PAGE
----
How to handle the frustration stage

  • Don’t blame the host country or its people for your feelings. Anxiety and frustration happens to millions of people who study, work, or travel abroad.
  • Remember, you are in a new environment and getting accustomed takes time. How you handle this frustration determines how you grow from your experience abroad.
  • Don’t be negative; you will only prolong the feelings of frustration.
  • Stay positive. Think about the experience you’re having while living abroad and learning about a new culture, people, and food.
  • Try keeping a journal chronicling your experiences.

3.   Understanding Stage The understanding stage arrives when you develop a more balanced view of your experience abroad. Characteristics of the understanding stage

  • You become more familiar with the culture, people, food and language of your host country
  • You have made friends
  • You feel less homesick
  • You become more comfortable with speaking and listening to the language spoken in your host country
  • You feel more relaxed in your new environment
  • You better handle the situations you previously found frustrating

4.   Acclimation Stage During the acclimation stage you will begin to feel like you really belong in your new environment. Characteristics of the acclimation stage

  • You are able to compare the good and bad of your host country with the ups and downs of your home country
  • You feel less like a foreigner and more like the host country is your second home
  • You laugh about things that frustrated you at the earlier stages of culture shock

Once you reach the acclimation stage, you’ll have the satisfaction of knowing you can live successfully in two cultures; this is a huge milestone.

What! People Like You Can’t Study Abroad.

Sure You can! Whether you are an athlete, STEM student, first generation college student, or financially strapped, YOU can study abroad. Study Abroad takes timing to succeed. The sooner you start preparing to study abroad, the better your experince will probably be. If you’re planning to study abroad Summer 2011, start the process by following these steps:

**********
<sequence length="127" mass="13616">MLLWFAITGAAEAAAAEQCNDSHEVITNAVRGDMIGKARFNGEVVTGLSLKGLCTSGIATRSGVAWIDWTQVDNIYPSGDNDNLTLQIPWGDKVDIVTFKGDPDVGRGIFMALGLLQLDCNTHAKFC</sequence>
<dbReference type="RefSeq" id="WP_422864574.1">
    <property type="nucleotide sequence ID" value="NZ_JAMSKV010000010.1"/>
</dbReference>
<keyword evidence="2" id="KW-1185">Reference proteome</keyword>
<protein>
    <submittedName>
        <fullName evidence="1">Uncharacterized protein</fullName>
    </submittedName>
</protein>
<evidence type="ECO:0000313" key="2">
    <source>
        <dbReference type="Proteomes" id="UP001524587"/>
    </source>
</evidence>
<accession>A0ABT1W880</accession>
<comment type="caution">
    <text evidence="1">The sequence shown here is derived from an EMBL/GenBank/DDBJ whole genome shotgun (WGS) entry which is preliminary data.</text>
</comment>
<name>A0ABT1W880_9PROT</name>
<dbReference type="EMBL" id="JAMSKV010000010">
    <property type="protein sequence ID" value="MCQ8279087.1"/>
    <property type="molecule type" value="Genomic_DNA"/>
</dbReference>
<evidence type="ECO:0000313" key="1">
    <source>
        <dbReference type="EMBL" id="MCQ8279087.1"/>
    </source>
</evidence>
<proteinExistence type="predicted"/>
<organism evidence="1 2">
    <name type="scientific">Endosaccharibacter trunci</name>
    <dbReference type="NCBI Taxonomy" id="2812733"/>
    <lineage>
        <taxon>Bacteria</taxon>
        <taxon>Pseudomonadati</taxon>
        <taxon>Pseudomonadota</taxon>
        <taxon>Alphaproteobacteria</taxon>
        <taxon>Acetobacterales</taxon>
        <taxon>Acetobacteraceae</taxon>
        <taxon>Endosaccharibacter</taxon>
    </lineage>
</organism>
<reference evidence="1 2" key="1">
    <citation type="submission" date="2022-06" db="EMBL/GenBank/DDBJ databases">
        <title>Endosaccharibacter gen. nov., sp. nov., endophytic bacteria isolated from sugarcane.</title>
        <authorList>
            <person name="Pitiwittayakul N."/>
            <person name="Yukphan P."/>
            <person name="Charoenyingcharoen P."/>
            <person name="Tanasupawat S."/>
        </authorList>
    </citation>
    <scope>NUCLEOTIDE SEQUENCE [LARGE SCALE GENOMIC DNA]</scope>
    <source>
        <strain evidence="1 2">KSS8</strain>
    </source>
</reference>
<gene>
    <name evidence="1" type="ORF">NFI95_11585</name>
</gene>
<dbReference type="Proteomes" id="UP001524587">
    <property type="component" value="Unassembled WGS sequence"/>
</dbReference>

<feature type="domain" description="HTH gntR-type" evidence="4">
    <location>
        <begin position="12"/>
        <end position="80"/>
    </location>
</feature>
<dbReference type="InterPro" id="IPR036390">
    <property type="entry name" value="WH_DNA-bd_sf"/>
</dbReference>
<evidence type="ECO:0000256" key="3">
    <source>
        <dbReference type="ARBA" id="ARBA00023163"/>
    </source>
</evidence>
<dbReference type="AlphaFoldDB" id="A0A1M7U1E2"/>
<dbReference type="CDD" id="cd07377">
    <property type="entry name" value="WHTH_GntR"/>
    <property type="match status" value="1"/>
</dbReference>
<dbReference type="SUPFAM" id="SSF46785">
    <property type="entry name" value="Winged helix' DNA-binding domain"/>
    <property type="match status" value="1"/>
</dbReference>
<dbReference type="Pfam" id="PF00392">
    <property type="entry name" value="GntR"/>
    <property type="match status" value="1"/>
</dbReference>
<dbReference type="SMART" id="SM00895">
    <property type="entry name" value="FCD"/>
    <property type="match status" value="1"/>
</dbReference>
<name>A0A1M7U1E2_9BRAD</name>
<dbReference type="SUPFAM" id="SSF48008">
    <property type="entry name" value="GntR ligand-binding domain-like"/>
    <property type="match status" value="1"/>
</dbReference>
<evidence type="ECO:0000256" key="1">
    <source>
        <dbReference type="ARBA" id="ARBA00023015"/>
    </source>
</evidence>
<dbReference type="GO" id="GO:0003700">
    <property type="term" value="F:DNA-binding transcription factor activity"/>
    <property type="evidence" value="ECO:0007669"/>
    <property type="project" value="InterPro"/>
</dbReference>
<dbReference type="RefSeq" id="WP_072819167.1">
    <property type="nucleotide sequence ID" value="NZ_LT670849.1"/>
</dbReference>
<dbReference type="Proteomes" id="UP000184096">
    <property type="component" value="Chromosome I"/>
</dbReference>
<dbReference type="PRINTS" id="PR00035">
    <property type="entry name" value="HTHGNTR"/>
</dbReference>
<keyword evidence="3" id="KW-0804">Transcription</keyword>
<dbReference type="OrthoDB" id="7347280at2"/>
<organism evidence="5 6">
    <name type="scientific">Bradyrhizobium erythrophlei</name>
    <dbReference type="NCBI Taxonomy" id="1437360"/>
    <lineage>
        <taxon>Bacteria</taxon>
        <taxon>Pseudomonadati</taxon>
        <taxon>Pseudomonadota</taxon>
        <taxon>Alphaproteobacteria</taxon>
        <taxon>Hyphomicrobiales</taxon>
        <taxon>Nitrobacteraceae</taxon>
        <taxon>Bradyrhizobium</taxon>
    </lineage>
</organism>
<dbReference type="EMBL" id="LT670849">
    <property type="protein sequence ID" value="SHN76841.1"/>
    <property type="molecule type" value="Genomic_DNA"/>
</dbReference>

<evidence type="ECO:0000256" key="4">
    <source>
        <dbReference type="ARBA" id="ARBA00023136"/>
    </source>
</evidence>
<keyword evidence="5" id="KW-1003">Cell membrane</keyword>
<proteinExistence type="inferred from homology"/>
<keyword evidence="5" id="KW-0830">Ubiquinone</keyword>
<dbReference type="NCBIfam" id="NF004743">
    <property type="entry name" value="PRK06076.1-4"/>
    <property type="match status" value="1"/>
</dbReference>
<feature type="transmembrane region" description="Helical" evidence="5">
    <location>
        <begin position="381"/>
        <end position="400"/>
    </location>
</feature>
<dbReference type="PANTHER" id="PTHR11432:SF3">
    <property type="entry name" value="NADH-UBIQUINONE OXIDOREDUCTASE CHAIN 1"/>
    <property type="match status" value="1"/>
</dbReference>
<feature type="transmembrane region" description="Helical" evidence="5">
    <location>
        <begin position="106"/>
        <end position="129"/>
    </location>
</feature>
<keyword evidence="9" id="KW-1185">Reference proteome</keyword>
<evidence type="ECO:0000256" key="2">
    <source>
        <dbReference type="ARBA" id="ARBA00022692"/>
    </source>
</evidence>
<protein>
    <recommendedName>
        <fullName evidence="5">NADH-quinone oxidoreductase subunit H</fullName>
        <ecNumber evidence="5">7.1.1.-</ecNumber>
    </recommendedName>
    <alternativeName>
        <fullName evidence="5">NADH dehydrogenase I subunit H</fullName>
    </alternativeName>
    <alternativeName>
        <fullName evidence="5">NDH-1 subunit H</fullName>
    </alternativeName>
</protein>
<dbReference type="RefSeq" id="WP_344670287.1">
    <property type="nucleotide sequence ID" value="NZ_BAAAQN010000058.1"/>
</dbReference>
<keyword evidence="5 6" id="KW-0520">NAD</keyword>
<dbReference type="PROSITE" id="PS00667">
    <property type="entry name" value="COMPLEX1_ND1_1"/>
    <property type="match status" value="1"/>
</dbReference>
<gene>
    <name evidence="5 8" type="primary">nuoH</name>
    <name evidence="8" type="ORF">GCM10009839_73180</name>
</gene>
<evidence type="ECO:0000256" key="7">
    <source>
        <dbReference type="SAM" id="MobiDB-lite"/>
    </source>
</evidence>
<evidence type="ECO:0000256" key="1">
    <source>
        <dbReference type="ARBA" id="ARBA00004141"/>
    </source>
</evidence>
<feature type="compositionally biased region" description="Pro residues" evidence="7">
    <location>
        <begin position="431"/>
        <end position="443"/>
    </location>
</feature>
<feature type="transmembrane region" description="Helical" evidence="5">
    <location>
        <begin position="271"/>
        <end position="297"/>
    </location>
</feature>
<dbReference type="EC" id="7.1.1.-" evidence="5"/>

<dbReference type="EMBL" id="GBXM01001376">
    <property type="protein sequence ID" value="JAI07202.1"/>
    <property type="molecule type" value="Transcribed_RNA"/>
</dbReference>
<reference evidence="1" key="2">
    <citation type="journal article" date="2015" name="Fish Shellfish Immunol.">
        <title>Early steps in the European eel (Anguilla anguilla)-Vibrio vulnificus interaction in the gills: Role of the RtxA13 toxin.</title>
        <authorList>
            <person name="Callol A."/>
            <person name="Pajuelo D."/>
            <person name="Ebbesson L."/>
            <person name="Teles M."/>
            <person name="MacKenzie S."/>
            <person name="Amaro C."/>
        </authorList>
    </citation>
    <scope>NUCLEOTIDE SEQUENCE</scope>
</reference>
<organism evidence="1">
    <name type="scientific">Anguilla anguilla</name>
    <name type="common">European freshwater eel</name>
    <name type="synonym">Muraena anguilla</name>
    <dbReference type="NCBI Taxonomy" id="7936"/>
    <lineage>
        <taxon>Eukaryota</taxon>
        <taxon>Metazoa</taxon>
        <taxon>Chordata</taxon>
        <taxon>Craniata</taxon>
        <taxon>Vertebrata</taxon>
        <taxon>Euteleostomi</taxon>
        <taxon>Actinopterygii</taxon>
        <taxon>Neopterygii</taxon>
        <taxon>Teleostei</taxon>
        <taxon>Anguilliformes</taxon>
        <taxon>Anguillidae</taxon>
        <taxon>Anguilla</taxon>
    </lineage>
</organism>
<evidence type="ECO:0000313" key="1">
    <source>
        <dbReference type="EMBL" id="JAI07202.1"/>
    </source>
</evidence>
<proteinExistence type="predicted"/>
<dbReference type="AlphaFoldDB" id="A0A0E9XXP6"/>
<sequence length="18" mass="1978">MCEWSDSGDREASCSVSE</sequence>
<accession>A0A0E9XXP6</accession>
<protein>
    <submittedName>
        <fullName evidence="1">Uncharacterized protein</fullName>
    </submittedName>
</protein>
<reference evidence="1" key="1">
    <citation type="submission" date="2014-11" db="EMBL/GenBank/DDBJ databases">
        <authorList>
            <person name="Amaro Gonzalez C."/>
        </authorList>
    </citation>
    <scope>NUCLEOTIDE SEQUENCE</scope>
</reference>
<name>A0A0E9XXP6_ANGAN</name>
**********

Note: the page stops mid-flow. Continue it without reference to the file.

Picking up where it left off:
1,   Meet with your Study Abroad or Academic Advisor: Each school has different policies for stud abroad. Your school may even have different policies for different majors. Meet with your study abroad or academic advisor to discuss your interest in going abroad. Your advisor can help you understand how study abroad fits in with your academic plan

2.   Research Study Abroad Program: There are hundreds of study abroad, intern abroad, teach abroad, volunteer abroad and language abroad programs. Choose a program that fits your academic and personal goals for going abroad. See Choosing the Right Program

3.   Apply for Study Abroad Programs: Study Abroad Programs fill up quickly. Apply for two or three programs as soon as possible, or at least a few months prior to the application deadline. Review the application carefully. If your school is the program’s sponsor, see your study abroad advisor for specific application information. For all other programs, contact the program administrator directly for application questions and deadline.

4.   Get Study Abroad Courses Approved: Once you have applied, see your academic or study abroad advisor as soon as possible. Discuss with them what classes you will take abroad. You must have your classes approved before going abroad. That will ensure that you get credit for the classes you’ll take abroad.